LANCASTER — Consultants from the Chicago-based law enforcement consulting firm Hillard Heintze hired by the City Council to develop a hybrid policing model said community involvement is key to its success.
Consultant Betty Kelepecz said stakeholders interviewed as part of their research were adamant about keeping the Los Angeles County Sheriff’s Department in the city.
“Sheriff’s Department remains, and that is extremely important to our efforts here,” Kelepecz said during a presentation at Wednesday’s Lancaster Criminal Justice Commission meeting.
Those same stakeholders also asked for something different.
“We’re going to re-imagine something that hasn’t really been totally used the same way we’re doing it,” Kelepecz said.
The most important part of the proposed new policing model, which is still under development, are community partnerships.
The proposed model would create districts in the City with a single officer assigned to a particular area as the go-to person. The officer would have the responsibility of working with the community to address their concerns.
Consultant Robert Boehmer discussed the core principles the group will need to operate by, led by building trust.
“This relies on not a police officer just helping the community but it involves the community partnering with the department to solve problems,” Boehmer said.
The new policing model also relies on hiring the right people for the job.
“You have to the have the right people at that the table who have this mindset about problem-solving, about co-producing public safety with the community,” Boehmer said.
The community partnerships would include working with service providers and other government agencies within the community.
“Transparency is a key to building the trust,” Boehmer said.
Consultant Robert Haas said the proposed policing model is grounded in actual practice in other jurisdictions.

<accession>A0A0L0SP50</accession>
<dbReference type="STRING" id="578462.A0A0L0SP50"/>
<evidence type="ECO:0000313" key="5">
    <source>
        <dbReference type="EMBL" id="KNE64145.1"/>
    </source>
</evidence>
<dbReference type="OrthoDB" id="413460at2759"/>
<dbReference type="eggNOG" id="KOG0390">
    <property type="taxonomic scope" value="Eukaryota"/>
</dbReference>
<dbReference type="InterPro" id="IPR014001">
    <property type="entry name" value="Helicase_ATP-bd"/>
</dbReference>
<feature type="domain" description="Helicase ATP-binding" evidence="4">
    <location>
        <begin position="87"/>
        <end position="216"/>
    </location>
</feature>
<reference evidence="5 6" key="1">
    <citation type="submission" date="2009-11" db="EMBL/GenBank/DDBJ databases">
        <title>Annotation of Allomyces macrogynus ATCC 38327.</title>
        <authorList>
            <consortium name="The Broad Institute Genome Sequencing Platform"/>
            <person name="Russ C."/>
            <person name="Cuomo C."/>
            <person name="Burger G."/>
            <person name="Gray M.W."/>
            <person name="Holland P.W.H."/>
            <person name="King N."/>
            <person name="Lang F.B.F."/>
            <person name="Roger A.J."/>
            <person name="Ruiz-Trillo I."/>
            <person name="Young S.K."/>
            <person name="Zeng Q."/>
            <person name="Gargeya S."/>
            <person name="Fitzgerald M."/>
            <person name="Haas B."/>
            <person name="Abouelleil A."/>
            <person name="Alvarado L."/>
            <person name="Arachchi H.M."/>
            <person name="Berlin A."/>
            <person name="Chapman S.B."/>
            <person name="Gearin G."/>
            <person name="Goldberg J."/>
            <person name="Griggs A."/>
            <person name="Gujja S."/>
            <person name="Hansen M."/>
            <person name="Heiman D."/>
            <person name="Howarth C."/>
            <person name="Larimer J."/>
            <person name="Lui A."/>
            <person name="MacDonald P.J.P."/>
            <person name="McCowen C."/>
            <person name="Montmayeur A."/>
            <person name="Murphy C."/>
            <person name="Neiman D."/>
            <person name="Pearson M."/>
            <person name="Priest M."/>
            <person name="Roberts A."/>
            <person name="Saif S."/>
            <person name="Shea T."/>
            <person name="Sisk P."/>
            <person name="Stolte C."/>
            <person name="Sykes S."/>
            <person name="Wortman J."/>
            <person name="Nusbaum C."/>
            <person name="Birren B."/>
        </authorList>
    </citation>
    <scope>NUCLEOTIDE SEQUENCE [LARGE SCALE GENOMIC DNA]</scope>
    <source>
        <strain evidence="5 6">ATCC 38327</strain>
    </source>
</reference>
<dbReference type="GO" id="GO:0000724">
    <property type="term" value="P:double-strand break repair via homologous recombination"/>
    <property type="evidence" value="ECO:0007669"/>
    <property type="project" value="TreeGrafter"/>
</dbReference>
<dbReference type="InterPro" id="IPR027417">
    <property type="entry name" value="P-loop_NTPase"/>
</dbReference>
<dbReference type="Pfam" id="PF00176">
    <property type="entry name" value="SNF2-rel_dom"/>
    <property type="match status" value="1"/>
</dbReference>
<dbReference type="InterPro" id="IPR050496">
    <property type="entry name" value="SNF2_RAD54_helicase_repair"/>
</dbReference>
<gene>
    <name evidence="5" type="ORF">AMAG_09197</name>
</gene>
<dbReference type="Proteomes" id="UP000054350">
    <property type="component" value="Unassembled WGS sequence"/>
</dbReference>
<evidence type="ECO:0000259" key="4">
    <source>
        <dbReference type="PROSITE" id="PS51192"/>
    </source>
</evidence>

“This is the only place in the United States where we’re marrying two agencies together in terms of joint collaboration,” Haas said. “We really made sure that we were listening to what people had to say.”
The proposed police entity would work collaboratively with the Lancaster Sheriff’s Station to provide essential law enforcement services. Central to the proposed model are district peace officers assigned to specific geographic areas. They will have a great deal of autonomy, responsibility, and accountability for what they do in the field.
The proposed police department will have two divisions, an operational division with the district peace officers, and an internal division to support the officers with analytics or administrative support.
“What’s going to be critical here is making sure you put people in the right places in the right geographic area so they can actually be responsive and do the follow-up that the sheriff’s department doesn’t have the time to because of its case load and work load it currently has,” Haas said.
Community engagement is a crucial component for the proposed policing model’s success.
“It’s really the police and the community working together. It’s not the police providing services, but really working in tandem with the community to solve problems, address issues, and really create an environment that they feel safe,” Haas said.
The community peace officers can help with criminal investigations conducted by the Sheriff’s Department to serve as the victim’s contact.
“If you have a situation where your house has been broken into, the investigators come out, do the investigation,” Haas said.
“Who’s doing the follow-up? Who’s connecting back with that family making sure they have the services they need?”